City of Broken Arrow looks to address erosion and safety concerns on 9th Street

BROKEN ARROW, Okla. -- In between Waco and Florence, 9th Street is eroding near the water.

It's a road with sharp curves that's already causing problems for drivers. After a vote this week, city council hopes grant funding will add new guard rails to prevent injuries.

"The driver notices that there's drop offs, and it's getting closer and closer because of the way the creek has run so we're trying to avoid people literally driving off into a ditch," Vice Mayor Scott Eudey said.

Eudey lives along 9th Street himself, and said the commute into town can make people nervous.

"There's places where that ditch is so deep that if someone were to go, you may not see them for a day or two. So there's a chance if there were a wreck, someone not being able to get the help they needed," Eudey said.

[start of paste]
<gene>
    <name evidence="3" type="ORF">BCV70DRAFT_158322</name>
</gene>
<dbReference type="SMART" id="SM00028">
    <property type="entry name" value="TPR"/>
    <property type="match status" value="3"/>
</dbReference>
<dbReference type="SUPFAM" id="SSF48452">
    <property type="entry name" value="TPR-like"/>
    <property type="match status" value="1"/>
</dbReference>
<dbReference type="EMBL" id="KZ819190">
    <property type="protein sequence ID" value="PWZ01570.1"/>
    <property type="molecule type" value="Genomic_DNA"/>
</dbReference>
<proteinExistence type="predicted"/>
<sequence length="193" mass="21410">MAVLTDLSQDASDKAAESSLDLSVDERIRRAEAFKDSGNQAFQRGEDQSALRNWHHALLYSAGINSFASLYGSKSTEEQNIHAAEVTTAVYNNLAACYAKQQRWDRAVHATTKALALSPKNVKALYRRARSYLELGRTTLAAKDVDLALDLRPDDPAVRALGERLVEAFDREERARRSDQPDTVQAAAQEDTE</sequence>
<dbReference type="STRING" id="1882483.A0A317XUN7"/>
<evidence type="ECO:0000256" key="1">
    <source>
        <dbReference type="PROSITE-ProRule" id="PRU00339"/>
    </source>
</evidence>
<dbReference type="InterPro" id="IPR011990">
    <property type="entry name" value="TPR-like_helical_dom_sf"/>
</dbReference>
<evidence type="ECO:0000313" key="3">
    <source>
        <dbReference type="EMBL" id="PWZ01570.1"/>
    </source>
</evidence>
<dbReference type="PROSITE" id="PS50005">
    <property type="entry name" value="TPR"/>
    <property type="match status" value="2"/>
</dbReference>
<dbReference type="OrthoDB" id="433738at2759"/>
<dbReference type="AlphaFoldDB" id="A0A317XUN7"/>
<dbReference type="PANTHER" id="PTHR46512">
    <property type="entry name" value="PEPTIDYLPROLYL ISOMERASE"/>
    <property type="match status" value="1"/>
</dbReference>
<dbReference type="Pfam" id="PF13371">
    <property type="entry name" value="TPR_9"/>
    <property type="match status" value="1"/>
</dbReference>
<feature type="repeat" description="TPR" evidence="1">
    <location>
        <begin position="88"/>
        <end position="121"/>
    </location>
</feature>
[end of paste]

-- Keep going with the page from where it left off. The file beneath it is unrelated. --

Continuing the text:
That fear was Eric Booth's reality last winter. The South Broken Arrow resident said even with sand on the ground, he lost control into the curves.

"I just turned a little bit too hard and the rear end of my car fell down in the creek. Nobody would have seen me if I hadn't have crawled up to this guard rail right here. My car was filling up with water," Booth said.

Over the last few years, Booth lost multiple friends in this spot as well.

"A lot of them were mainly just hitting trees and things like that, due to the curves in the road and things like that. You can drive down the road here and see the marks on the trees and where they don't have any bark on them," he said.

Residents said the traffic along 9th has only increased, leading to more slide-offs, accidents, and additional calls for officers.

"There's a lot more people traveling, people moving out to Coweta and they're taking this road as well. So it's really starting to congest," Booth said.

The federal Road to Zero grant is aimed at eliminating deaths behind the wheel. The city is expected to learn within the next six months if they'll get the $200,000 in funding.

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